Industry Pioneers: A Conversation with David Hall

A 563Kb PDF of this article as it appeared in the magazine complete with images is available by clicking HERE

The Formative Years
I remember the first time I visited a Velodyne booth at a laser scanning conference. Their sensor did not look anything like the others. This was in their start-up days as a LiDAR sensor manufacturer and it was clear that they did not have the same roots as the tripod–based laser scanning systems, but I’m getting ahead of the story.

"I was always interested in electronics, even before college. In high school, it seemed as though I could build almost anything," David Hall recalls. He continued, "I happened to attend boarding school, where they had excellent facilities including a ZAP lab (an electronics lab), where different students contributed to all kinds of electronic, optical and mechanical experimentations."

Early on, David experimented with all kind of things that oscillated by design… or by accident. He had access to early photodiodes and remote controls, similar technology and concepts to what was used for robo-wars and battle bots, and certainly the DARPA Grand Challenge, but it was David’s grandfather who was an inventor in the printing business. He invented color scanning machines for automated color separation of RGB. David recalls, "He taught me a lot about electronics and mechanics and I truly looked up to him."

In 1974, David Hall earned a bachelor’s degree in mechanical engineering from Case Western Reserve University. Immediately after graduating, he ran a machine shop and began to design machines for the medical industry. In 1978, he invented a hand-held tachometer; he provided the PCB board with the "intelligence" to another company that packaged the actual product and sold it. It has been selling for more than 30 years.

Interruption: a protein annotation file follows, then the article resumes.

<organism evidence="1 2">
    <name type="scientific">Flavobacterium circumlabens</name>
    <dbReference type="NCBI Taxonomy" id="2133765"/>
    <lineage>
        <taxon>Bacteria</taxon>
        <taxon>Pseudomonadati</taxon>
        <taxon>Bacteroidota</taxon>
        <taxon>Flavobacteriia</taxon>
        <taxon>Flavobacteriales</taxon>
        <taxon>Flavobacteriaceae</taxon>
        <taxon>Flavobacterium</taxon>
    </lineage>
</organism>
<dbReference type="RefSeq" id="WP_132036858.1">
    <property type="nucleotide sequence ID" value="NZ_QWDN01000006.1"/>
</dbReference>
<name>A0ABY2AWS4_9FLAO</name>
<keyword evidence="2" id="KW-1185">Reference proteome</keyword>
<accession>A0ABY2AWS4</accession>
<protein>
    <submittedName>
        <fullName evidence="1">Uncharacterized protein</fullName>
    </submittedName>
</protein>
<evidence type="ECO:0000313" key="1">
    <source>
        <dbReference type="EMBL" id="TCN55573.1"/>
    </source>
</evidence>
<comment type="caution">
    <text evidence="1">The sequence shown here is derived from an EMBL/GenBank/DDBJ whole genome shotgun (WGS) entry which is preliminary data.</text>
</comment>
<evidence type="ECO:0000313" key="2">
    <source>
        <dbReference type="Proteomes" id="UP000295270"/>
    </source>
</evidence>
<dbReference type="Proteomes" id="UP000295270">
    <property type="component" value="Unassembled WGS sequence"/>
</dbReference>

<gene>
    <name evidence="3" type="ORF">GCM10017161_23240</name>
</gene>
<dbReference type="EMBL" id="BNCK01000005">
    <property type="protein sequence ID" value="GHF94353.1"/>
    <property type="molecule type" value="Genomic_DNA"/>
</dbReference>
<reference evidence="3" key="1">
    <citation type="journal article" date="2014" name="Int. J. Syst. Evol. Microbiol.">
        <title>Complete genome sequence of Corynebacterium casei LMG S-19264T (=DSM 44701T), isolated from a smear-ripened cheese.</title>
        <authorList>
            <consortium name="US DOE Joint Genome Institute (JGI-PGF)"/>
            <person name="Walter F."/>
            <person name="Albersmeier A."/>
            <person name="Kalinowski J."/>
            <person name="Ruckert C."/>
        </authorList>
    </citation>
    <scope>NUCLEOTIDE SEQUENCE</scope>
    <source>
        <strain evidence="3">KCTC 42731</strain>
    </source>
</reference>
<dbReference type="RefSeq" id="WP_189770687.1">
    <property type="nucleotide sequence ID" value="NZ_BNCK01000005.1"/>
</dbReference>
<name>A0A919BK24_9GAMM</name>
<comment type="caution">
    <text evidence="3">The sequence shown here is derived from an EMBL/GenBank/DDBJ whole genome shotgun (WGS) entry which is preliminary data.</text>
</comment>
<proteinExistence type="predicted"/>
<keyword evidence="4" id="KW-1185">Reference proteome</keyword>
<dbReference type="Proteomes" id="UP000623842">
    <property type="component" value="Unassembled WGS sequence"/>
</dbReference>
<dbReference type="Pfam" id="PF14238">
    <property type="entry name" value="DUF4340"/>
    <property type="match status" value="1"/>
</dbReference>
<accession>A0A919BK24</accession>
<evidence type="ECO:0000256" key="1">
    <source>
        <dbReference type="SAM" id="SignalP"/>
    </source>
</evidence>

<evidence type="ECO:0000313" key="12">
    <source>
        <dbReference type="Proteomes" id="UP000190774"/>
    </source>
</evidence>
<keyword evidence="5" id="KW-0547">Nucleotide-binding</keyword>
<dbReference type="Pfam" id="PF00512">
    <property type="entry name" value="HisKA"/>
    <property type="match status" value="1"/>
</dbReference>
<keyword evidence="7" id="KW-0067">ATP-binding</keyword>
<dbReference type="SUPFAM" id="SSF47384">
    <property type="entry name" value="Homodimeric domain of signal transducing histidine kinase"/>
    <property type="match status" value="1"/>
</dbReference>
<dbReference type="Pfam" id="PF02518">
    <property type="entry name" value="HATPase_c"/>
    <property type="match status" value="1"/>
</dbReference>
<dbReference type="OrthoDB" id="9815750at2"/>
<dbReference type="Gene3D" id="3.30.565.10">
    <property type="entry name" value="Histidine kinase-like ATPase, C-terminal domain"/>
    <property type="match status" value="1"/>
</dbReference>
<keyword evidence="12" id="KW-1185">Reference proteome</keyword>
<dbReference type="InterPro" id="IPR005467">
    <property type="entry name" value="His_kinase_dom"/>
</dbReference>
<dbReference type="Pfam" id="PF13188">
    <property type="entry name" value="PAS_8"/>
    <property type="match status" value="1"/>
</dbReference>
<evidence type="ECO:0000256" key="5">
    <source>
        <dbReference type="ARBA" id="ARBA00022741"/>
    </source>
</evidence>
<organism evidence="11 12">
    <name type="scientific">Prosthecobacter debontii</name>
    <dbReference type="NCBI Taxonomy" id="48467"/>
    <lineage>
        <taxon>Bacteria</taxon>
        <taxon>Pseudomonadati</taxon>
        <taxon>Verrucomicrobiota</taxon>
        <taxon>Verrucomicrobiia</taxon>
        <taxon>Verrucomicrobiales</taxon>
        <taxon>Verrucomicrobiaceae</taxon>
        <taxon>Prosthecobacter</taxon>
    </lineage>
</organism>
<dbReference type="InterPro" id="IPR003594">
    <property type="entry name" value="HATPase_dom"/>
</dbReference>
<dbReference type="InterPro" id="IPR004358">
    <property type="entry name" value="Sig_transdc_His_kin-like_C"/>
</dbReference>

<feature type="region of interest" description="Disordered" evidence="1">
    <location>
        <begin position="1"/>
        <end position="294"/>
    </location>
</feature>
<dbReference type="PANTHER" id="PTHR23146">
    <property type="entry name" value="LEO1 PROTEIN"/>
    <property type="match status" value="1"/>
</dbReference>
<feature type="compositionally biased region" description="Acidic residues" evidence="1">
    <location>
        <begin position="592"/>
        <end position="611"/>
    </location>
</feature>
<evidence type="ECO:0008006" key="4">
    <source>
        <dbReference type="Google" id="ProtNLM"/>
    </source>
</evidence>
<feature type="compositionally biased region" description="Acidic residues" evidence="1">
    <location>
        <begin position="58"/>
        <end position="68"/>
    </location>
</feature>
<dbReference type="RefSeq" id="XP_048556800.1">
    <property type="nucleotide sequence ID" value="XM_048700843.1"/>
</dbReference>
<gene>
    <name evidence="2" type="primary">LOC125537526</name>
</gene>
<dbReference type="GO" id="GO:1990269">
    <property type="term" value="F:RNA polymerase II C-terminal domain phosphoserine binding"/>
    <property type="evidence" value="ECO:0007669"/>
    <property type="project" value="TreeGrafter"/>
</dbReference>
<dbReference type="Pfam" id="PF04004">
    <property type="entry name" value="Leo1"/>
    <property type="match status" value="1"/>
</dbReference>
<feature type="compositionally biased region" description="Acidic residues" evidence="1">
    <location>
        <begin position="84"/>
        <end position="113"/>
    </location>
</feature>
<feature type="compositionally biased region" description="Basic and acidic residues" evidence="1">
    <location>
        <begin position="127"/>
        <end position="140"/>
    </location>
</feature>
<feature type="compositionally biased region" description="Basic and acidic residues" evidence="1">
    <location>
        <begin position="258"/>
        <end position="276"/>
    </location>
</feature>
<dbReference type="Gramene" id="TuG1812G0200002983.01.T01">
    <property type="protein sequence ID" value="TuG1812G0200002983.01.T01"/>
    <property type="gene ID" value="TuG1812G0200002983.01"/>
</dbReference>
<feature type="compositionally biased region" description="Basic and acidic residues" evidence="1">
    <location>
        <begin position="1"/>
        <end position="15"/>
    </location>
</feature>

"In 1983, I moved to California and founded Velodyne Acoustics, Inc.," David recalls. He notes, "We have been making high-end, distortion-free subwoofers for 32 years and have sold millions of those. We are still selling them and we have a pretty good following, especially from high-end audiophiles in Europe."

The Achievement
"I first worked with LiDAR during the DARPA Grand Challenge 2004–2005," David remembers. Announced in 2002 the Challenge was to design a driverless vehicle that would navigate a 150 mile course through the desert. None of the vehicles entered in 2004 were successful. "It became clear that StereoVision was not sufficient to see all the objects all of the time. We needed a sensor that could see 360, worked day and night, and operate in real time," David noted.

"The original idea for LiDAR came from other participants, but I took the opportunity to translate the concept into a useful sensor that, today, virtually everyone in the self-driving car business is using," David commented. And so the Velodyne LiDAR was born.
David Hall, Founder and CEO of Velodyne Acoustics, Inc. with two of David’s many inventions: Velodyne’s HDL-32E real-time, 3D LiDAR Scanner and a pair of high-end reference headsets from his Audio Division.

The Future
David believes we are at the beginning of what will be an explosive growth curve. He sees three-dimensional mobile and aerial mapping taking off, especially with the help of smaller mobile platforms and with SLAM indoors, or in areas with difficult GPS access. Velodyne is seeing a variety of other commercial applications involving robotics, security, vehicle safety systems and, of course, autonomous vehicles.